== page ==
A lot of golf courses have Junior memberships where a kid can play all he/she wants, though usually restricted to weekdays.  Oftentimes it is dirt cheap.  Since he is serious about golf this would be money well spent. An early birthday gift? Though it still doesn't directly address the issue of stealing.

I know he's 14 but is it possible to draw him into conversation about character? Over dinner, in the car on a drive to somewhere, while relaxing on the front lawn. Or even when you play golf with him.  Make it a two-way discussion without preaching. And return to it on occasion. Keep it light and academic... no direct accusations.  Just my two cents. Which I honestly earned.

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6 hours ago, mcanadiens said:

but it wouldn't surprise me if the course is aware of it and lets it happen.

It would be prudent to just ask the course if they have any junior rates or specials. 

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I have a simple suggestion. 

If he finishes 9 holes and wants to keep playing, he should walk into the clubhouse and address it directly. Let them know he paid the 9 hole rate but is interested in squeezing a few more holes in. Ask what the additional cost is. While he should be prepared to pay extra, I think it's a 50/50 proposition that they tell him not to worry about it, and then he is doing so with the course's explicit blessing. 

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44 minutes ago, saevel25 said:

It would be prudent to just ask the course if they have any junior rates or specials. 

Obviously that's what the kid should do.

My point is that it is not unheard of for a club pro to let people bend some rules. Plus, I find it very unlikely that this could go on very long without the course staff becoming aware of it. 

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I guess if there’s a knock on the door from the police with your stepson in tow it will be to late for that talk.  Has he had any other slip ups. Perhaps engage the Coach in this and have him tell the team that he’s hearing rumors of this activity.

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I work at a course.  We allow high school golf team members to play (if walking) to play for free to support the team.  It may help his maturity and pocketbook if he would speak with the management and explain his situation about being a team member and ask if the course would do the same.  This gives him an opportunity to interact with adults and maybe not have to worry about getting caught in an embarrassing situation.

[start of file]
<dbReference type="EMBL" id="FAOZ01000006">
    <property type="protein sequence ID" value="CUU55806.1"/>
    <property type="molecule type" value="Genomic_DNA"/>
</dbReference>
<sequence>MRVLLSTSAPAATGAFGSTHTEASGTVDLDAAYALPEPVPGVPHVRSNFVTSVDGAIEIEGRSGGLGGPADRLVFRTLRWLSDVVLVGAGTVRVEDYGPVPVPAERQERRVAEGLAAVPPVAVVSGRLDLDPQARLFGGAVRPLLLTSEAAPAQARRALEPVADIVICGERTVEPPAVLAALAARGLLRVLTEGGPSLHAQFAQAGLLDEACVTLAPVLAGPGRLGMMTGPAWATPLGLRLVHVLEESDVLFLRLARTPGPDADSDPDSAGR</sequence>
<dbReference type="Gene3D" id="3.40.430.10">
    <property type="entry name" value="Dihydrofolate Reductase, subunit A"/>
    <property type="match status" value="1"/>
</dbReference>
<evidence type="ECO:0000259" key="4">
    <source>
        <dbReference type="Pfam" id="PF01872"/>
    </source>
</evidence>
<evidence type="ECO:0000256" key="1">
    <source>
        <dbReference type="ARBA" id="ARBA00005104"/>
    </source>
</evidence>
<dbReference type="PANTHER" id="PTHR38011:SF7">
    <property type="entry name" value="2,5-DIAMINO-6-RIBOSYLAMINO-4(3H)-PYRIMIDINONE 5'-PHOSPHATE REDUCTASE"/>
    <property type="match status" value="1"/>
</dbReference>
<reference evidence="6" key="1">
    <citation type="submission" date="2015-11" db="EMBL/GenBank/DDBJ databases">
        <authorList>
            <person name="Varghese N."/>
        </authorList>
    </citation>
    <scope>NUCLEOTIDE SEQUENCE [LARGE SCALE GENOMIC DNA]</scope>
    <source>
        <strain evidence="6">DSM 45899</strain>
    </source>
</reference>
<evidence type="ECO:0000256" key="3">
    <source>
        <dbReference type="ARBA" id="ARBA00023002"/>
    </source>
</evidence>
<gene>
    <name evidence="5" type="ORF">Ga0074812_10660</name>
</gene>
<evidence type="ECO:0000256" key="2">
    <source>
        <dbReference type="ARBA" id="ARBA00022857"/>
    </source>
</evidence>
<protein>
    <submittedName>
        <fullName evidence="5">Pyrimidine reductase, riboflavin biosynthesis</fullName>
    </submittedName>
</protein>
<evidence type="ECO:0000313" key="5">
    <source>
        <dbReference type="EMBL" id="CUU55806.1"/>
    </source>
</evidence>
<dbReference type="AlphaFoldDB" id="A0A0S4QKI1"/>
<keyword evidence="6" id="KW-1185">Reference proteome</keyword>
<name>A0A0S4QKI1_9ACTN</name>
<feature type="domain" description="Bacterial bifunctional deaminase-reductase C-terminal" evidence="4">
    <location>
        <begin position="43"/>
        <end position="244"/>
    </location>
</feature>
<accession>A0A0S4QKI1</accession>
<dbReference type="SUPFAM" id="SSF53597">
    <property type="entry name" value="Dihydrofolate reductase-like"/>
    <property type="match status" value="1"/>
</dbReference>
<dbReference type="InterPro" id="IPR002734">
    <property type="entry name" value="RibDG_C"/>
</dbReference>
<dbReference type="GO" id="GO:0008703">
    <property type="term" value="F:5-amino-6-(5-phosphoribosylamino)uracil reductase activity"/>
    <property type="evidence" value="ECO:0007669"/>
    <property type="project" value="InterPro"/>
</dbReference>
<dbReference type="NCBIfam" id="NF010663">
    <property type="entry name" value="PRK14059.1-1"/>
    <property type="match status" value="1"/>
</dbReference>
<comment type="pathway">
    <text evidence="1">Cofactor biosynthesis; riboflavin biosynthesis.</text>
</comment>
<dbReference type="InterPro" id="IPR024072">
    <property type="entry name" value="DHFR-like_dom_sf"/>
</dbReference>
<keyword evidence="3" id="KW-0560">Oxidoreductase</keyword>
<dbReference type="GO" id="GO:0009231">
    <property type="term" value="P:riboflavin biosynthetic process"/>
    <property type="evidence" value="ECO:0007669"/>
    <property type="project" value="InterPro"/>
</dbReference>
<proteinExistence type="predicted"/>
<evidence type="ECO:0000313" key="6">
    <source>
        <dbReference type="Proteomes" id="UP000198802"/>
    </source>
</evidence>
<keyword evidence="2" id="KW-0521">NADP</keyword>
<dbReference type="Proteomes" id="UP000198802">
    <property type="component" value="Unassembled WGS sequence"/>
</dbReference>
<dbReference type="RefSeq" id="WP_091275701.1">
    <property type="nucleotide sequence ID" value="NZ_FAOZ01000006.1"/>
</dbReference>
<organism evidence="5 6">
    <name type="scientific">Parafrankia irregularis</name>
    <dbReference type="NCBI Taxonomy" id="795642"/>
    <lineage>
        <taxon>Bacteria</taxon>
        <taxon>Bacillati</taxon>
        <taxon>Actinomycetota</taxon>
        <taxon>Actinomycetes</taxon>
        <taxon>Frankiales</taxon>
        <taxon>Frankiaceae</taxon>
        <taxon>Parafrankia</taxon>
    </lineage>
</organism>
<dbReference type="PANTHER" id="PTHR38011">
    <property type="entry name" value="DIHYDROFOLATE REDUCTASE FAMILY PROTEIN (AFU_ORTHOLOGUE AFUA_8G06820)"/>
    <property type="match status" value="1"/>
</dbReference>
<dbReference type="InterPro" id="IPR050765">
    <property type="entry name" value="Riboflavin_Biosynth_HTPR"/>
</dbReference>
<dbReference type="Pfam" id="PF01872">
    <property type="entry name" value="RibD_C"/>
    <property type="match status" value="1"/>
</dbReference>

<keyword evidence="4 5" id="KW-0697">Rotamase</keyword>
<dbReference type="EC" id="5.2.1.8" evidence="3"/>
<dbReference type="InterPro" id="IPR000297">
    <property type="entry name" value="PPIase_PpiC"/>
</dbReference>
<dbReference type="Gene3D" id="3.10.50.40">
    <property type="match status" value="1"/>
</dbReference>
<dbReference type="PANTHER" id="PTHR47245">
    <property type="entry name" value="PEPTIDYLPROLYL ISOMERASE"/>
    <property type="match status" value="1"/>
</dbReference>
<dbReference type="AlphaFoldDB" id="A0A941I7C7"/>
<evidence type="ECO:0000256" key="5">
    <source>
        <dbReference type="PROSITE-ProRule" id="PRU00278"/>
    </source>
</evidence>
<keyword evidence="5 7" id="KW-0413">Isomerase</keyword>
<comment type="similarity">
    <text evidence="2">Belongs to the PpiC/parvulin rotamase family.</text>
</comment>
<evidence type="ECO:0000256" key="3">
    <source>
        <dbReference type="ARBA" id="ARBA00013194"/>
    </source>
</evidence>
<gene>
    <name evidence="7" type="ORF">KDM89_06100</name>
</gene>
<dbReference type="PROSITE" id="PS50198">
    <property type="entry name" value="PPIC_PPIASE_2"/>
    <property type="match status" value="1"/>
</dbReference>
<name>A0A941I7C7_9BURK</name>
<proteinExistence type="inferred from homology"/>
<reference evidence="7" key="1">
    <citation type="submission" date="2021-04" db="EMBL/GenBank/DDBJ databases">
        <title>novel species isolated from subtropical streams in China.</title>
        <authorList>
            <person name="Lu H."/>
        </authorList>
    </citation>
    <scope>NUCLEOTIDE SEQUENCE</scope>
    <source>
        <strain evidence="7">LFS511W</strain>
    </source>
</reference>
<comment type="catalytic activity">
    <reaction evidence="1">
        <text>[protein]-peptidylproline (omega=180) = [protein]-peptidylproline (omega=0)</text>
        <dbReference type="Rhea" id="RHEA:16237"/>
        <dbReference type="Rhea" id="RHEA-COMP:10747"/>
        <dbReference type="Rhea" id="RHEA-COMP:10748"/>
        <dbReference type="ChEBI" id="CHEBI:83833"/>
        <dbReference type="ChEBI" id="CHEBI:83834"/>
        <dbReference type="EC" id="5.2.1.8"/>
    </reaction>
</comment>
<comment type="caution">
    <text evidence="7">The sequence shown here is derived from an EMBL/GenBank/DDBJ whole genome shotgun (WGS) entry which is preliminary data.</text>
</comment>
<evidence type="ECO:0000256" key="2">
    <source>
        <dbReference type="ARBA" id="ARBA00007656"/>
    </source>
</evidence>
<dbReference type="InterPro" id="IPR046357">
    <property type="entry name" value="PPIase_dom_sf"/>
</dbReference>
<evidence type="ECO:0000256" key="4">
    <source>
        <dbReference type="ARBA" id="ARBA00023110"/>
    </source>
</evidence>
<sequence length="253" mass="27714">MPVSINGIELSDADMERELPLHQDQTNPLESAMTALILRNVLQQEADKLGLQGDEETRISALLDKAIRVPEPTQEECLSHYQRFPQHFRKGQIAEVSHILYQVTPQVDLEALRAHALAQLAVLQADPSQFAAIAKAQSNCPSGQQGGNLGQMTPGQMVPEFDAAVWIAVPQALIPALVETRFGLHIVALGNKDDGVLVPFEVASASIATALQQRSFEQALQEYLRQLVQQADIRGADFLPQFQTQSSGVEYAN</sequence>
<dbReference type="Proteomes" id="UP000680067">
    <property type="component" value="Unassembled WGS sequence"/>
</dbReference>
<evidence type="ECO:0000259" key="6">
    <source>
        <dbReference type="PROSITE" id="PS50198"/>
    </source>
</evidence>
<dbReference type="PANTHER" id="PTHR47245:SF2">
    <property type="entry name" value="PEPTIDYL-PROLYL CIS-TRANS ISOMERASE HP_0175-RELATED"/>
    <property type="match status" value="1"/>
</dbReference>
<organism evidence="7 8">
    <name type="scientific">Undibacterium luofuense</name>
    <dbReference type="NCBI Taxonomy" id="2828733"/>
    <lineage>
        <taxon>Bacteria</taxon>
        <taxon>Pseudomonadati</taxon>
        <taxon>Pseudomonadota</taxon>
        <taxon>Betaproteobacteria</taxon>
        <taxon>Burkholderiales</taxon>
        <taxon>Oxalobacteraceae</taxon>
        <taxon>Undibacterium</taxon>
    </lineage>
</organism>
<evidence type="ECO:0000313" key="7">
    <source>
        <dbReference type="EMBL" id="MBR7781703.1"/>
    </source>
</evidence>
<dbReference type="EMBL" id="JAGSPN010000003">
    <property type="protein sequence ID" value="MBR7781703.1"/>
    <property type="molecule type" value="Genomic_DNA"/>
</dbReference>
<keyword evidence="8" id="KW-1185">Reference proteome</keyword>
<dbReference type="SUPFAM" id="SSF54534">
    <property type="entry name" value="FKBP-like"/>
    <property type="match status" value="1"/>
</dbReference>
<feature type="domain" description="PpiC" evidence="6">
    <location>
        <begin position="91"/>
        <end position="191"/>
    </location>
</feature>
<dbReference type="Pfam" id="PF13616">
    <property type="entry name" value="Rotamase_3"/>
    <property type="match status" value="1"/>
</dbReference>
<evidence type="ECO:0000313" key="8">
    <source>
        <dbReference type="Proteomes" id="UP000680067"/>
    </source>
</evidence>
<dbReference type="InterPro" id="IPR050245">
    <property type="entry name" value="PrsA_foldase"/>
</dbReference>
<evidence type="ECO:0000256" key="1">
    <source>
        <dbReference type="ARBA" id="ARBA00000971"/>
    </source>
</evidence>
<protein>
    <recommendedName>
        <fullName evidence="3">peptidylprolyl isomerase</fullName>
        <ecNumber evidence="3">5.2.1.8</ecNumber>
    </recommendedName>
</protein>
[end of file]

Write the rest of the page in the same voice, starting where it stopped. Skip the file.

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I would make sure there isn't some unwritten rule where the staff is knowingly giving the high school golf team guys a break. 

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His high school golf team plays around 5 local courses in the area but this is not one of them.  This is one of the nicer courses in my area.  When he was younger he did play for this golf courses junior team and he did get to walk for free but only during their season.  That was a few years ago.  I know the club pro and have taken lessons with him.  I will ask him the next time I see him if my step son's high school golf team has any special playing privileges there.  I know that it is the home course for a local private high school. 

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To give you an idea of my step son's fathers character, I just recalled another related story.  My step son has a sister who is just over a year older than him.  They both went through the First Tee program when they were younger and she was briefly into golf but has moved on to other interest.  Nevertheless, a few years ago, her dad would tell her to dress like she wasn't golfing (she had some really nice girls golf outfits) and she would put some of her clubs in her brothers bag, then once they were out of sight of the club house she would start to golf with her dad and brother with her father having only paid for him and his son.  I remember at the time thinking, wow, this is so wrong, but reflecting on this story,  (I had forgot about it) it's no wonder my step son is stealing golf, his dad has set a terrible example for him.